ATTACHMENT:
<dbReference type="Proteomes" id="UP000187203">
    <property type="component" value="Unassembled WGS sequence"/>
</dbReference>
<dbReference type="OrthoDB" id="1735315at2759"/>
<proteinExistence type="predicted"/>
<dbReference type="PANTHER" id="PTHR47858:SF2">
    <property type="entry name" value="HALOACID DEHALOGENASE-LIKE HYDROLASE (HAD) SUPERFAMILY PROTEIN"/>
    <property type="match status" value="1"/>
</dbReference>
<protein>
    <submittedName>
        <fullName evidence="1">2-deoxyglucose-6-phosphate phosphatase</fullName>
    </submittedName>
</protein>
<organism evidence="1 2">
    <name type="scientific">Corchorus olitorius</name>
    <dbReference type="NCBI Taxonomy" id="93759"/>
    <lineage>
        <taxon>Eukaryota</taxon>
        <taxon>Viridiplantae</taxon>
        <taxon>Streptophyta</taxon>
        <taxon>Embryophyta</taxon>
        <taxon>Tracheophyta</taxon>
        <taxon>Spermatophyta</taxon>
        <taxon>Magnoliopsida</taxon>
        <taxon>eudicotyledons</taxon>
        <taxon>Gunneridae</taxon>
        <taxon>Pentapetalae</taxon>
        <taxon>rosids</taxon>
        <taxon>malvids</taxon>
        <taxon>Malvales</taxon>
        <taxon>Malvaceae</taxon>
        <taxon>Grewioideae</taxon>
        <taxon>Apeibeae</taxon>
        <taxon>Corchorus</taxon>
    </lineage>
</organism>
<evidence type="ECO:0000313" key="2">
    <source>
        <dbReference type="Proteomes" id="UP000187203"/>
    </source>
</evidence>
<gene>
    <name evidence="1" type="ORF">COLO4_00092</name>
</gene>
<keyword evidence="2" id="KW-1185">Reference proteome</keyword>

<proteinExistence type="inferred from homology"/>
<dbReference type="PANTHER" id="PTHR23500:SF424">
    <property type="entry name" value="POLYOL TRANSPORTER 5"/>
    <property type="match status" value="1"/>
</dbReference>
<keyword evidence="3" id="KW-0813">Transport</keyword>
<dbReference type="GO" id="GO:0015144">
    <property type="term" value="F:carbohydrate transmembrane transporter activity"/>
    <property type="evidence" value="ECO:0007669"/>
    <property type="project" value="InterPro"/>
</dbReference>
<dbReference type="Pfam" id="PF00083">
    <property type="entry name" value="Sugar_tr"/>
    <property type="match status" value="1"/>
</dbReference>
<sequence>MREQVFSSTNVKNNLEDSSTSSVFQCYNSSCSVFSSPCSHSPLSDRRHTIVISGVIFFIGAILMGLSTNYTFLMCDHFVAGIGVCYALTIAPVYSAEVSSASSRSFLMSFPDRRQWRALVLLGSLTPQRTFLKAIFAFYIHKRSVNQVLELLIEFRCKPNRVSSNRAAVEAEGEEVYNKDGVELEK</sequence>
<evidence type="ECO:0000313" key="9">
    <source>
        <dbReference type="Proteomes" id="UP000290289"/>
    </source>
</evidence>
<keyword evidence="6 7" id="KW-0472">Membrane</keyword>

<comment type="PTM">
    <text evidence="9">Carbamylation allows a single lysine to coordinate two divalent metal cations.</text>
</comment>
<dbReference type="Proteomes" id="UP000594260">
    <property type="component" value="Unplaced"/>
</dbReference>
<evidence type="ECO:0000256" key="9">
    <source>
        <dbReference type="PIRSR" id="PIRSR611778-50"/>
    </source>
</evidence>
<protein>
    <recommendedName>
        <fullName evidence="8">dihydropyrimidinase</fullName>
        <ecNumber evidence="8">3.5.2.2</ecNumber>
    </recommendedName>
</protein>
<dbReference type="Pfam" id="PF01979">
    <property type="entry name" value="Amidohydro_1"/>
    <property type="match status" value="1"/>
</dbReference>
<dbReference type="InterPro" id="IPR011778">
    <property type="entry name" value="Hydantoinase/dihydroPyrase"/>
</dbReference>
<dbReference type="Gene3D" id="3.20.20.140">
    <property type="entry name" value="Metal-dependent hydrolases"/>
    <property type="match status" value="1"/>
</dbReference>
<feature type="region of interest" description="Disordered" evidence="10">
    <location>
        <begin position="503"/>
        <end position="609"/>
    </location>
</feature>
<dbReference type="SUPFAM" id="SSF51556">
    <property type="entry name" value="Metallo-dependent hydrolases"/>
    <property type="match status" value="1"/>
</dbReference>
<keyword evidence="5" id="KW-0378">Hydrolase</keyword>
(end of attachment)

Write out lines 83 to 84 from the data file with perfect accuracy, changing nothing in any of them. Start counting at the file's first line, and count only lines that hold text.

        <ecNumber evidence="8">3.5.2.2</ecNumber>
    </recommendedName>